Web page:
Tuesday, February 10, 2015


While on vacation, we went into Whole Foods one day.  My husband and I had not been to one in a long time.  I was shocked by the prices... 6 bakery hamburger buns for $6.  There were ten kinds of salt and maybe one of them was iodized.  It was interesting.  There was a full barista coffee bar in the center of the store.  

As we were standing waiting for our coffee next door at Dunkin Donuts, my husband made a comment to me that took me by surprise.  He said to me that he had realized while shopping at Whole Foods that the store and its shoppers were fueled by fear--fear of what their food would have in it if it wasn't pure--without iodine, preservatives, nonorganic... food.  I'm not saying it's a bad thing to eat food with less preservatives, with whole grains, less salt, without msg... they are all good things.  But, I know that fear can be consuming.  It can be masked by good intentions.  But, if it's at the root of why we're doing something--then that's not necessarily good.  

I read an eye opening idea in Christian Kids Explore Creation that pointed out that campaigns for recycling, reducing, and reusing are all fueled by the belief--the fear--that if we don't do all of these things then we will run out of resources and there won't be enough for me or for you.  The author of that book next quickly pointed out that God is in control and we don't have to be afraid of the world running out of resources, because we can trust God and trust that what He wants to be in the world will be there.  It is wise to recycle, reduce, and reuse because these practices are important to being good stewards of the earth and caring for it--as we are exhorted to do in Genesis.  But, doing these things out of fear shows a lack of trust in God.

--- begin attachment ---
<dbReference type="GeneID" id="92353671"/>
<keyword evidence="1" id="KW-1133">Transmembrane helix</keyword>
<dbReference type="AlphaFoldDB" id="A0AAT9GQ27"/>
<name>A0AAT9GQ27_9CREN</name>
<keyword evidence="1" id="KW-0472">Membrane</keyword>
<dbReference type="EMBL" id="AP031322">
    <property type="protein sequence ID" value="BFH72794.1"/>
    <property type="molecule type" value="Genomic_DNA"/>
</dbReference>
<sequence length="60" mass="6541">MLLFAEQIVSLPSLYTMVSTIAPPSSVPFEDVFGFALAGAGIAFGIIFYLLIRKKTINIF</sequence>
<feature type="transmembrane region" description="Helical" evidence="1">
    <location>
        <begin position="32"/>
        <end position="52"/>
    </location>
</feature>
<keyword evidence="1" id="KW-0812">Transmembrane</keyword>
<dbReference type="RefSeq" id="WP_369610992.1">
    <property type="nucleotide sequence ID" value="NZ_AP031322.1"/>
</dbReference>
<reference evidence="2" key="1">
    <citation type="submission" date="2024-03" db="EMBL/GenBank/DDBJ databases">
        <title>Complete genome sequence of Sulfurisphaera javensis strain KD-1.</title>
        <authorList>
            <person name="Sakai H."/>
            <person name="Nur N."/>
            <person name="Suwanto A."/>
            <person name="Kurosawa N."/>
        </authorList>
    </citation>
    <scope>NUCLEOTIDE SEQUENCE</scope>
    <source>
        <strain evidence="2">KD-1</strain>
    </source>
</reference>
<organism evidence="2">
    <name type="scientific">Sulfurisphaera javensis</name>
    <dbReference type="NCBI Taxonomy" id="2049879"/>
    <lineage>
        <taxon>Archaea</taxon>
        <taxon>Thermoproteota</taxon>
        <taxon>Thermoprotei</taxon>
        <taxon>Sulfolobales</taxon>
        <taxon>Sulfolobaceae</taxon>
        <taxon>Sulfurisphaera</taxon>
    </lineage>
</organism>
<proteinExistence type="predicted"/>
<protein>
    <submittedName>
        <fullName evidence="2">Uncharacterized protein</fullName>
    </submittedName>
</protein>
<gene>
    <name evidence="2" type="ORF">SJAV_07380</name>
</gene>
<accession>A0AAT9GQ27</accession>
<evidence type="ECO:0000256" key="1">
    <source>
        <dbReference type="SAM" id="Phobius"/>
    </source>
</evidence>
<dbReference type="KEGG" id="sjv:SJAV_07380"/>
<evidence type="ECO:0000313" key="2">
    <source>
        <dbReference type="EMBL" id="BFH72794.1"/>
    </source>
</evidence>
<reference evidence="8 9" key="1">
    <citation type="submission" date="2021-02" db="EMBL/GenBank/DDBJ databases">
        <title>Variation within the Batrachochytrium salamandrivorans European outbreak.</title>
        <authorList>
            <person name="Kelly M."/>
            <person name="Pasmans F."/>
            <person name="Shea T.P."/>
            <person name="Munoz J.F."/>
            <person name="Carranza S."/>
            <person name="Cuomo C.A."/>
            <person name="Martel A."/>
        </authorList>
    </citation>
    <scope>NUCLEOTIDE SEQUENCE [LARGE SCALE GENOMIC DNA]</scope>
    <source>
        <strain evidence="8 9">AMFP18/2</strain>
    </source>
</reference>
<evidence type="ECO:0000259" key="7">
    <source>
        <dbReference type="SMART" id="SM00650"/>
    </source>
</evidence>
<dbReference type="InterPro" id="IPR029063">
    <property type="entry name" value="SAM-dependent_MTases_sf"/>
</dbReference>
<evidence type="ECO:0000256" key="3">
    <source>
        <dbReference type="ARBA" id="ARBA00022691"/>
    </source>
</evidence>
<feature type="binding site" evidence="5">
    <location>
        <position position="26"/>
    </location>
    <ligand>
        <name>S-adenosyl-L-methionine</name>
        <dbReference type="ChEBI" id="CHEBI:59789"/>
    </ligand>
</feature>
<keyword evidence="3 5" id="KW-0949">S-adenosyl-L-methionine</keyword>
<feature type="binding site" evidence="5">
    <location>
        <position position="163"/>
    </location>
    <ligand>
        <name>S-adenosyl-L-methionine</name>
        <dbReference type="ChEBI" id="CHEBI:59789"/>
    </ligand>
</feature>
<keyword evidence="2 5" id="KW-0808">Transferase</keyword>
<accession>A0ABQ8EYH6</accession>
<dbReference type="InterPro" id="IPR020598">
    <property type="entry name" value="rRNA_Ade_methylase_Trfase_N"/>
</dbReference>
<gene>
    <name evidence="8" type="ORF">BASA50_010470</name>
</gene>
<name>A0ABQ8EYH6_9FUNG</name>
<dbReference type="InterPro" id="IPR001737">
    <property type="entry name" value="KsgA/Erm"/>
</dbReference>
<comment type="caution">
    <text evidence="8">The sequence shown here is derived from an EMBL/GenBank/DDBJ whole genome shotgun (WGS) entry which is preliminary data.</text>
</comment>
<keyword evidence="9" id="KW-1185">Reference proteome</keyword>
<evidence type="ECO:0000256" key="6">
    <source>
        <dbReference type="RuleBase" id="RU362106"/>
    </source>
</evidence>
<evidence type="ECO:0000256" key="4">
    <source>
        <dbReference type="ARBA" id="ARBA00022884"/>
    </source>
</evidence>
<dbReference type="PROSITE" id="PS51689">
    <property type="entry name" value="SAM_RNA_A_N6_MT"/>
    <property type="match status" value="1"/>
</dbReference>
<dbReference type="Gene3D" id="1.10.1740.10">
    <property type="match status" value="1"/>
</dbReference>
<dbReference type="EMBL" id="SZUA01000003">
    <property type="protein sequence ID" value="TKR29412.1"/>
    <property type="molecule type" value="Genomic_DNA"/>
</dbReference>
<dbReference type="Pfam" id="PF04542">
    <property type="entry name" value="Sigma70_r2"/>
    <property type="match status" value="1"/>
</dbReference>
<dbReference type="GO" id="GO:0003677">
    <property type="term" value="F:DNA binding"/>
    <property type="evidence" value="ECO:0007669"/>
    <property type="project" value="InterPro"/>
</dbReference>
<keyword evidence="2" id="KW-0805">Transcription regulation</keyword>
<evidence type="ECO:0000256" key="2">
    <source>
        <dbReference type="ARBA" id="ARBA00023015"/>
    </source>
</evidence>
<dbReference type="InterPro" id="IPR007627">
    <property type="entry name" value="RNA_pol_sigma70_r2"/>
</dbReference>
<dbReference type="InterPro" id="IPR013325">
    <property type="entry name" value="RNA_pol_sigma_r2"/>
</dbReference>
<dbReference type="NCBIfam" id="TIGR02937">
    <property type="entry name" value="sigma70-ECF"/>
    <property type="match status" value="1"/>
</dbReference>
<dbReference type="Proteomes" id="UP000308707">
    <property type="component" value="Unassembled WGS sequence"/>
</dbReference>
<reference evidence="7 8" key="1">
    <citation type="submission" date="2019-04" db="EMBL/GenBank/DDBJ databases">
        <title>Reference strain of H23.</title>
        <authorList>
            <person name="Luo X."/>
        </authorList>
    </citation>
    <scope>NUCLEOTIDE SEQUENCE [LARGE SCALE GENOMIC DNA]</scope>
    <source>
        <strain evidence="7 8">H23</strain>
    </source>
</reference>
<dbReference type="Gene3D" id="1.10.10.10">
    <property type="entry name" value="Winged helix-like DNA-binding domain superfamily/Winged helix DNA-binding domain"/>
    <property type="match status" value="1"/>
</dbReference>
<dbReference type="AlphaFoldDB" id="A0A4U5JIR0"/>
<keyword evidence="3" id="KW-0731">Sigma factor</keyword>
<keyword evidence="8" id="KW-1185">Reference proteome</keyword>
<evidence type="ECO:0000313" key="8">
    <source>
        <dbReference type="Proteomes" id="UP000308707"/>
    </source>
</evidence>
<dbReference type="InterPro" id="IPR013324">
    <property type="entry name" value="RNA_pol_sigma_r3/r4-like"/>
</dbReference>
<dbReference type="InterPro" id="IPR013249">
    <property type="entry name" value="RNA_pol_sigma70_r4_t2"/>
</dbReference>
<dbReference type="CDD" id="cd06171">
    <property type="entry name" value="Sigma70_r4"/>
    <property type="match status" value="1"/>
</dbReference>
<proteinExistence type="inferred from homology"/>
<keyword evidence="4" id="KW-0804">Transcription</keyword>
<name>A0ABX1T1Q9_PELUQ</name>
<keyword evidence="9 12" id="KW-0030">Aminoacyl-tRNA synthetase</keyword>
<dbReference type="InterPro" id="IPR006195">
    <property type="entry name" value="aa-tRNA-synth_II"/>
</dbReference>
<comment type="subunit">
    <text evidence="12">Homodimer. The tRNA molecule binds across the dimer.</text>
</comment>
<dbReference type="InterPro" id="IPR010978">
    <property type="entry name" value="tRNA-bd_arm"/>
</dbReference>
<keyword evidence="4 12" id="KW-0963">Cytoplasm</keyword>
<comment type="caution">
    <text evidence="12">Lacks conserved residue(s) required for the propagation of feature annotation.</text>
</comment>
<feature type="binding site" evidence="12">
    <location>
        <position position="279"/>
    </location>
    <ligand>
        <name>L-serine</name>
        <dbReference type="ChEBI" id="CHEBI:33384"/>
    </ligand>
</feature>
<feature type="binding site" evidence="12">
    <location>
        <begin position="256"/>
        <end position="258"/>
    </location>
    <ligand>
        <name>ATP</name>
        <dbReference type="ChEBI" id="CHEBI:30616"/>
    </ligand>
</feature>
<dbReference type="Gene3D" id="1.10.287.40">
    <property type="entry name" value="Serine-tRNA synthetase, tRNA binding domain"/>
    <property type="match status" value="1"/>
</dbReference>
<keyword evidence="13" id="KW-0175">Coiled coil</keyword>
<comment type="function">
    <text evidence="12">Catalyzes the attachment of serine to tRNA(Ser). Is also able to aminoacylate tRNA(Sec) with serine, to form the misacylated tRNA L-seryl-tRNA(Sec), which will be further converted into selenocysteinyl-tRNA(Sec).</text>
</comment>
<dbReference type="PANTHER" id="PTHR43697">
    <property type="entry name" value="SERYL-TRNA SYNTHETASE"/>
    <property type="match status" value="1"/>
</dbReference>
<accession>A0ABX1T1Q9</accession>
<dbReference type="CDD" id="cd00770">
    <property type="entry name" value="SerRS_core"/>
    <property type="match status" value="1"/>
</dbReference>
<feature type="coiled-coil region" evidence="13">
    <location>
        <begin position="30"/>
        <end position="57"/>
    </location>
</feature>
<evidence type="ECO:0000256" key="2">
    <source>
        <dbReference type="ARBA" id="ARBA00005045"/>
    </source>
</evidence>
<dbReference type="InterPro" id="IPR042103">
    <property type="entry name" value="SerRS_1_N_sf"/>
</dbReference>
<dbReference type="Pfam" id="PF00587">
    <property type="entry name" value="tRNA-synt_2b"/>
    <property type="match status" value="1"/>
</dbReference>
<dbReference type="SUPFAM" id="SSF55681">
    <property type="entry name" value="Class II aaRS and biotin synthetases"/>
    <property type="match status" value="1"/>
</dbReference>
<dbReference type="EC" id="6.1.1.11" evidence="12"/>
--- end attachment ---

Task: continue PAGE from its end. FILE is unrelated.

I ran into a friend yesterday who I hadn't seen in over five year.  It was good to see her, but as I caught up with her, I realized that she is tackling a new part of life that I haven't gone through yet because her children are older than mine.  She is in a time of letting go of her children and trusting them to God--and again not letting fear rule her heart and checking the motives of her actions.  She shared with me that her husband reminded her that she needs to act out of trust and wisdom, but not out of fear.  

God is in control.  

Fear is dangerous.  It can be consuming.  Fear can fuel control issues in some people.  But, how do we fight fear?  

After I left my friend, I began thinking of the Sunday School lesson I taught last week and the key verse:

Philippians 4:5-6  NIV

Let your gentleness be evident to all. The Lord is near. Do not be anxious about anything, but in every situation, by prayer and petition, with thanksgiving, present your requests to God.

The lesson was about prayer.  Prayer is how we communicate with God and build our relationship with him.  How do we fight fear?  I think we pray and turn to Scripture.  We focus on trusting God, not ourselves and our own efforts to prevent what we are afraid of.  

I've come back to the title of a Joyce Meyer's book (which I've never read) that I think is such a wise phrase... "the Battlefield of the Mind".  The mind is a battlefield and we have to identify the battles and commit to fighting them.

Well, that's what I've been thinking about since my husband's unexpected comment...

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